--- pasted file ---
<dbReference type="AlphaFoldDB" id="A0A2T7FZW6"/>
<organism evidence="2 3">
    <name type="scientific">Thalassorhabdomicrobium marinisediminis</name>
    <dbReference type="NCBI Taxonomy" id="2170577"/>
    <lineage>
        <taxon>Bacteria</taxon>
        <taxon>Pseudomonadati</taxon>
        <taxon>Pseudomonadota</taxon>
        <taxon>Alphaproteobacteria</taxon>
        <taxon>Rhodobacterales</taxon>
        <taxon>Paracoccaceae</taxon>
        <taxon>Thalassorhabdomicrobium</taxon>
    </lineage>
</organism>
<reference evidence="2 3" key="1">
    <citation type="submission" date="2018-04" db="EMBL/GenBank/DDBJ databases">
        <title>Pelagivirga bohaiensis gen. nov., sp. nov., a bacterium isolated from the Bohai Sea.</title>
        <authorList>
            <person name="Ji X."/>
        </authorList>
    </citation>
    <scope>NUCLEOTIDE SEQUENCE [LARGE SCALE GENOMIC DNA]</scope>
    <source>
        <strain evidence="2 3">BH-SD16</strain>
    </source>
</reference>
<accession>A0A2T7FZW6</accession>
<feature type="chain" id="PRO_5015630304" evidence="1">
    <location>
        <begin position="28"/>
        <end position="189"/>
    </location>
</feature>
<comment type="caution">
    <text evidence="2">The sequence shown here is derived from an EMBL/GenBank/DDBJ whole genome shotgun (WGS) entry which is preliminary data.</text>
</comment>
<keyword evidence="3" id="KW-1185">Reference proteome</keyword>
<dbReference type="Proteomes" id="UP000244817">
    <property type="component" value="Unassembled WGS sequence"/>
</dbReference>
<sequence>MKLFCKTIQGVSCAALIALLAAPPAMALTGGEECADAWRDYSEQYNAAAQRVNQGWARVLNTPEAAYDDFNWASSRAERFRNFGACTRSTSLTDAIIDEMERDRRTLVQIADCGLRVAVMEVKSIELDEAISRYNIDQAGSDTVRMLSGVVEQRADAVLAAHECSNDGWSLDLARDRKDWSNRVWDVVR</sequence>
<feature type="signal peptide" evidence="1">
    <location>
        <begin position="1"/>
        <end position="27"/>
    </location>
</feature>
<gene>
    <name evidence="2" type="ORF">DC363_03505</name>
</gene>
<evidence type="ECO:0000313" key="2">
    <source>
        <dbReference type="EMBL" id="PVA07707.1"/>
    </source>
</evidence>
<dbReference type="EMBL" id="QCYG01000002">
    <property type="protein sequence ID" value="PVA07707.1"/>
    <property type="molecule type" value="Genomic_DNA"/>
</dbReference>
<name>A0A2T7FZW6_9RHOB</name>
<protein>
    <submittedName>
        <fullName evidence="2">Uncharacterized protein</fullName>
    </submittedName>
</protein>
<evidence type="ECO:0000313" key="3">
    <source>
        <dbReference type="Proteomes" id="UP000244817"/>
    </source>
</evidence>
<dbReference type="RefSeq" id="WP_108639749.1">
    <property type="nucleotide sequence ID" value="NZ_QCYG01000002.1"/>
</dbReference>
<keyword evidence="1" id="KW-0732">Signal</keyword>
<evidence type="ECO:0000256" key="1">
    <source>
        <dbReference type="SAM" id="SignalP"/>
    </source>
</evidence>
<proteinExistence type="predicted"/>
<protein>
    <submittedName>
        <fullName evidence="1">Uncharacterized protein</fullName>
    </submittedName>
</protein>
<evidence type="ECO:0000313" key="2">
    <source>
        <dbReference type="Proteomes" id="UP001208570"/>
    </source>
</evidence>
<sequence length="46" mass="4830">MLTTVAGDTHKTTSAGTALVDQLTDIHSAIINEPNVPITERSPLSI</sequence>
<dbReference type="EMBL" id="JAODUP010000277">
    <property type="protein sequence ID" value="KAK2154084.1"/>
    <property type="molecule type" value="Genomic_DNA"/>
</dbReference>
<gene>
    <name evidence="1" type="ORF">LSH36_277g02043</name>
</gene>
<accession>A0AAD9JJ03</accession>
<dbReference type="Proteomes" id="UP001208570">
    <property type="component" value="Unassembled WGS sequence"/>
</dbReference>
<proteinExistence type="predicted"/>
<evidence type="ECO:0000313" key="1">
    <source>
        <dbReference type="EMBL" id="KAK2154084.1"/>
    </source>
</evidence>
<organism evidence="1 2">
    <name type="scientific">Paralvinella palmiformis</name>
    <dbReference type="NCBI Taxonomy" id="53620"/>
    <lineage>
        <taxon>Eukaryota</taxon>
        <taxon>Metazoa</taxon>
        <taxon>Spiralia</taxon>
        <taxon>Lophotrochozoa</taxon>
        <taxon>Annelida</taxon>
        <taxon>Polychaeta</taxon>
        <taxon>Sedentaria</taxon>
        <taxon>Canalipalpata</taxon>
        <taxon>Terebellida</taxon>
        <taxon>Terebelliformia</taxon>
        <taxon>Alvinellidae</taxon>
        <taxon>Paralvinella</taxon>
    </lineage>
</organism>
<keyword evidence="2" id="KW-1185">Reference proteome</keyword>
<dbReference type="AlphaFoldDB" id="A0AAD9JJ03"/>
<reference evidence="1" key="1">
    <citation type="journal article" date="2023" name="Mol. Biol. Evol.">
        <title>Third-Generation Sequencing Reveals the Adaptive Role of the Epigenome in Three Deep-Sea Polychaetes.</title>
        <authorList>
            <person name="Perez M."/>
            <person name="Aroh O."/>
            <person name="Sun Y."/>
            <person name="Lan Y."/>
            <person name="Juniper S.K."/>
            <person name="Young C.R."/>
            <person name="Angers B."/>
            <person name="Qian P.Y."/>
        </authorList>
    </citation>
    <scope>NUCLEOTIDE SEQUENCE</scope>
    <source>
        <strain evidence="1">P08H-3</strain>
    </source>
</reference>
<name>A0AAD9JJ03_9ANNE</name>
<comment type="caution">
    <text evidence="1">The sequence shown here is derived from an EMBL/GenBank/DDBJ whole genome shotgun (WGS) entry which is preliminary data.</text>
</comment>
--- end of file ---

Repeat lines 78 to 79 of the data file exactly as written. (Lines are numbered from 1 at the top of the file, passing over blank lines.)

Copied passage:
    </source>
</evidence>